Youths forced passengers off three buses and set the vehicles on fire in suburban Paris, in nighttime attacks ahead of the first anniversary of riots in France’s poor, heavily immigrant housing projects.
No injuries were reported, but worried bus drivers refused to enter some areas after dark Thursday, and the prime minister urged a swift, stern response.
Last year’s riots raged through housing projects on the outskirts of cities nationwide, springing in part from anger over entrenched discrimination against immigrants and their French-born children, many of them Muslims from former French colonies in Africa. Despite an influx of funds and promises since then, disenchantment still thrives in those communities.
Interior Minister Nicolas Sarkozy, a leading contender for next year’s presidential elections whose hard-line stance has angered many in the neighborhoods, promised to track down those who set the buses on fire.
Council divided on Iran sanctions
Key U.N. Security Council nations signaled opposition Thursday to a draft European resolution that would impose sanctions on Iran over its disputed nuclear program.
Russian officials indicated the measure is too tough while the U.S. said it’s not tough enough.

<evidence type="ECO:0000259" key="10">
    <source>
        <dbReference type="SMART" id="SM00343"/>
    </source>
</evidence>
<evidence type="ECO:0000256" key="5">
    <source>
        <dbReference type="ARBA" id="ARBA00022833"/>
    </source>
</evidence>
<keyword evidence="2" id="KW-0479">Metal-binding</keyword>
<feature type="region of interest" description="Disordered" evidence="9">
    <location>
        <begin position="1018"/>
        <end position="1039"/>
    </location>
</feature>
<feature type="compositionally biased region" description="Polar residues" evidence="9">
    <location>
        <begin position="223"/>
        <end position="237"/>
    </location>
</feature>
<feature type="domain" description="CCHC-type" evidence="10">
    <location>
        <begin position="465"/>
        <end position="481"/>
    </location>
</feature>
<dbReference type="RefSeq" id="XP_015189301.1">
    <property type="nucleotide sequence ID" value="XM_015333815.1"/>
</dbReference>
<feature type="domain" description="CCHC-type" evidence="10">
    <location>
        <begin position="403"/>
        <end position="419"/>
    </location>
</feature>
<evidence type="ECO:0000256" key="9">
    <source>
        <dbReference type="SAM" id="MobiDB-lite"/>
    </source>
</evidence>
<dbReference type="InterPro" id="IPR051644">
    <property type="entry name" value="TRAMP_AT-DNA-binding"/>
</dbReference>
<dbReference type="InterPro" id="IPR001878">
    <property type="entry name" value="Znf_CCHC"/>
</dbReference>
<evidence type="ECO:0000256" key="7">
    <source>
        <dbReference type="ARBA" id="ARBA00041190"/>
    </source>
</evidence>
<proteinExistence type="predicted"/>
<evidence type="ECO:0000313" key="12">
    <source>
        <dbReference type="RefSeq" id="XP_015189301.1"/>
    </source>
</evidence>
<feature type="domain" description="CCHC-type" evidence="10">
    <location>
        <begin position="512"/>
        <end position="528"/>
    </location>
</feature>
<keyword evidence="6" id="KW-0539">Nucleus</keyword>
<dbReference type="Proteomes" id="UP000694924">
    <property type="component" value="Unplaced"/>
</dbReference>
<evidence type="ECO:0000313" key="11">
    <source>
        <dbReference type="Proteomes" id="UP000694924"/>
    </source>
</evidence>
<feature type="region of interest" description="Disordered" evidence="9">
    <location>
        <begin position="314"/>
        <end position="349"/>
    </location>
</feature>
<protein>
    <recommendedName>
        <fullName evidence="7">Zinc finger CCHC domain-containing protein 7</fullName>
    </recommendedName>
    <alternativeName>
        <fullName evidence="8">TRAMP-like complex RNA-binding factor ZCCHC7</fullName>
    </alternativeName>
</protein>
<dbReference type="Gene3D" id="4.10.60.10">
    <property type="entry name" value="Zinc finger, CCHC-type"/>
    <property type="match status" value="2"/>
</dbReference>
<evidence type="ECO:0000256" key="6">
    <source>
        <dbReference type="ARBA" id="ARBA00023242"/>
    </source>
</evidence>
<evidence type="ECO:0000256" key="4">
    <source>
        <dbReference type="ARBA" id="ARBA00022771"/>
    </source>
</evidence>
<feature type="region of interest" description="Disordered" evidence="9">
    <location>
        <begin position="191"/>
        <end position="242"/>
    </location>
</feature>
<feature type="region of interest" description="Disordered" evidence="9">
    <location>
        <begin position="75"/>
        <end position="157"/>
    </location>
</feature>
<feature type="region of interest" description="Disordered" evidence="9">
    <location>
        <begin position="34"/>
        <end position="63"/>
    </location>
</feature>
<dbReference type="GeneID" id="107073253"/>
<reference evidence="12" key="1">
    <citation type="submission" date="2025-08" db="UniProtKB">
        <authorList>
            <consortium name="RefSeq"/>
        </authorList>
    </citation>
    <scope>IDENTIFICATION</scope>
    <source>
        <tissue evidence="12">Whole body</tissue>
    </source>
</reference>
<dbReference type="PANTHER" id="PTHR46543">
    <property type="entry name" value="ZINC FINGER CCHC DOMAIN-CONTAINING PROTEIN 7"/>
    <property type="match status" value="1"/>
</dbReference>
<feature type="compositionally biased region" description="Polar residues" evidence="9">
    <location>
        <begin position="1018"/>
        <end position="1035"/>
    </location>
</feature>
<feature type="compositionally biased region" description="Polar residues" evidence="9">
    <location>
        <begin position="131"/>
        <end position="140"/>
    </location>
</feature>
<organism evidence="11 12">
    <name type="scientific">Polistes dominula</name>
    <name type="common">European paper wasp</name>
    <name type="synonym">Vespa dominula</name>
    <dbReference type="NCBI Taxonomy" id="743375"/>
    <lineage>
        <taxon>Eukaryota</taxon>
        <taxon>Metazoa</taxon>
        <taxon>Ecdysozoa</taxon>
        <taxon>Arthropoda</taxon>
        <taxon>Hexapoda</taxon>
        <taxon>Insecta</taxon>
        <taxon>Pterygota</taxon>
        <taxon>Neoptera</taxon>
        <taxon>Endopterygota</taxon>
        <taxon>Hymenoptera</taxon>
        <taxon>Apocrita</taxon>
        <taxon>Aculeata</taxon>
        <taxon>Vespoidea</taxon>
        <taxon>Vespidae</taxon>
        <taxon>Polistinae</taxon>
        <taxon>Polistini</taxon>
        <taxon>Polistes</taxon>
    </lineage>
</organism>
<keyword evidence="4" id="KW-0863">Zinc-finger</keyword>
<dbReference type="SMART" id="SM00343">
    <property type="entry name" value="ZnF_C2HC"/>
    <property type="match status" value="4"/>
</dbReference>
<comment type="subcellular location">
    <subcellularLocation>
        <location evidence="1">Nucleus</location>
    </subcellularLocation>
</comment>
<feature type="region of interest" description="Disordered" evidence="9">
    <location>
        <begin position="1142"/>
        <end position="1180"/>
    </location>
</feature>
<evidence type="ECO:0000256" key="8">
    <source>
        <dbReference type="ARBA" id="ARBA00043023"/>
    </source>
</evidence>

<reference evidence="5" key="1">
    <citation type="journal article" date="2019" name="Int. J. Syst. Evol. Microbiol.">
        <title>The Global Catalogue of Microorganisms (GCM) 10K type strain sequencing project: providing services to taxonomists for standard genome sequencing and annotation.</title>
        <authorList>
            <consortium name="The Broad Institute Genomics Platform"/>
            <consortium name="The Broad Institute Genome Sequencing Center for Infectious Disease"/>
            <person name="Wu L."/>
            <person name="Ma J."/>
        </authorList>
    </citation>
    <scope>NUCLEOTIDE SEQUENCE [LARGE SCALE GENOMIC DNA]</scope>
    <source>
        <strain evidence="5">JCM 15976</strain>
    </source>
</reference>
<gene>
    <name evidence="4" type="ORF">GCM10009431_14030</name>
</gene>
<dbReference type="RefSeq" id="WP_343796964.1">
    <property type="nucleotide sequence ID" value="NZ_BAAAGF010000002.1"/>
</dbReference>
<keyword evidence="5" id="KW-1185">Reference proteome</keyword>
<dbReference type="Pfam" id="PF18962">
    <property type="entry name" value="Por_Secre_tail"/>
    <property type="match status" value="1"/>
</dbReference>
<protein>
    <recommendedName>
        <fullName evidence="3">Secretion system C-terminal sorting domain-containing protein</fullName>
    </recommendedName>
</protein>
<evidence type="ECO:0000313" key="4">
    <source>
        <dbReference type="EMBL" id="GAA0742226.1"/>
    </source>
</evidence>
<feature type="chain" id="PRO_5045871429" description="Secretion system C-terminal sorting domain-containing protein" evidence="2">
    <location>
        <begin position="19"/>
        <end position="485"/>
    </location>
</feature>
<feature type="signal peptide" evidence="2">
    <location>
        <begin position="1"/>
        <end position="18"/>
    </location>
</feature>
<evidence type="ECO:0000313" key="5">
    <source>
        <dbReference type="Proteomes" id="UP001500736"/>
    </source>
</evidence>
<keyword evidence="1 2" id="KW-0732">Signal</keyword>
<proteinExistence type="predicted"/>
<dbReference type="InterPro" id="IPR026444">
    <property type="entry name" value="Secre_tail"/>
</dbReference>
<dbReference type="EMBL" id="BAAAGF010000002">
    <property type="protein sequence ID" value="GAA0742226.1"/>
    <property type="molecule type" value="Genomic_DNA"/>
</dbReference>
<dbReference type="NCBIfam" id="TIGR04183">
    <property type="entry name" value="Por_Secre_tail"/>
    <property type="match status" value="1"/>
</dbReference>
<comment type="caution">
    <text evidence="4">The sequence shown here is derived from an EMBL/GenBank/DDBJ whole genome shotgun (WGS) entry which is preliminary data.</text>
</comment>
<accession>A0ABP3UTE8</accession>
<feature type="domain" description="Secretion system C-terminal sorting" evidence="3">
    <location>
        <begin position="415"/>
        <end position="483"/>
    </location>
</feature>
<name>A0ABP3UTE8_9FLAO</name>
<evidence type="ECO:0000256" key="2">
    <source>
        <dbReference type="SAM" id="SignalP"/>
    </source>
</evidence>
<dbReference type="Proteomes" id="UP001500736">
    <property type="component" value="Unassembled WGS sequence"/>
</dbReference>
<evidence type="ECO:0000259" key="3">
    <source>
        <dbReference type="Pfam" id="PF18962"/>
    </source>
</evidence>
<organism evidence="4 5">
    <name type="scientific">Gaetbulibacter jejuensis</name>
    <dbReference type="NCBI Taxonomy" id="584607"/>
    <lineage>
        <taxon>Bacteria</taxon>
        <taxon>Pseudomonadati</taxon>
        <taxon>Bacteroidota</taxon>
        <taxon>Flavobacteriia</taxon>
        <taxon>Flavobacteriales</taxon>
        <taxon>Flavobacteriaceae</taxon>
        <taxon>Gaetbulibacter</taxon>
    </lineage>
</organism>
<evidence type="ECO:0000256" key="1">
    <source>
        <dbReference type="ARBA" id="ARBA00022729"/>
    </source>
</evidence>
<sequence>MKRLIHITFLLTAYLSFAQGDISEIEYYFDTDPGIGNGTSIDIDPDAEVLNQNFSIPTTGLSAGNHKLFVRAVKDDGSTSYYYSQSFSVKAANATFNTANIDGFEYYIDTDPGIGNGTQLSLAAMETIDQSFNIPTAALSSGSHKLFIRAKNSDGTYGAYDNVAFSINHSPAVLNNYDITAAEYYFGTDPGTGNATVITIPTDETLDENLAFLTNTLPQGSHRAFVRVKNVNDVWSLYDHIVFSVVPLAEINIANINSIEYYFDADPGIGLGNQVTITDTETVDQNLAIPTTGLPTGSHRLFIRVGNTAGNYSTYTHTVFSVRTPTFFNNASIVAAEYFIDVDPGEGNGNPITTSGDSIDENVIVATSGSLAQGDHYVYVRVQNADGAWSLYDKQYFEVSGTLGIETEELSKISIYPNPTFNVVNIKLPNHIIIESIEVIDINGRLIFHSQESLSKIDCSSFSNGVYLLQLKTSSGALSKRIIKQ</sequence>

The three European nations that drafted the resolution – Britain, France and Germany – met for the first time Thursday afternoon with the United States, Russia and China set to discuss the text, perhaps on Monday.
The meeting took place hours after Russia’s Foreign Minister Sergey Lavrov signaled Moscow’s opposition, saying the resolution departed from agreements between the six major powers, whose foreign ministers last met in London in June to discuss sanctions against Iran.
The European draft orders all countries to prevent the sale and supply of material and technology that could contribute to Iran’s nuclear and missile programs. It imposes a travel ban and freezes the assets of people involved in these programs – and also orders countries to freeze the assets of companies and organizations involved in Iran’s nuclear and missile programs.
But Russia and China, which have strong commercial ties to Tehran, continue to publicly push for dialogue instead of U.N. punishment, despite the collapse last month of a European Union attempt to entice Iran into talks.
Teachers vote to end strike
Teachers in the southern Mexican state of Oaxaca voted Thursday to end a five-month-old strike, allowing 1.3 million children to return to classes and potentially taking the sting out of anti-government protests besieging this historic city.
The unrest was evident earlier in the day as protesters seized a city bus, forced passengers off and set it ablaze.
Authorities have said they hope that the situation will improve when teachers return to work on Monday.
Just over 31,000 union members voted to end the walkout, union secretary Ezequiel Rosales announced in a meeting at a hotel. More than 20,000 voted to continue the strike.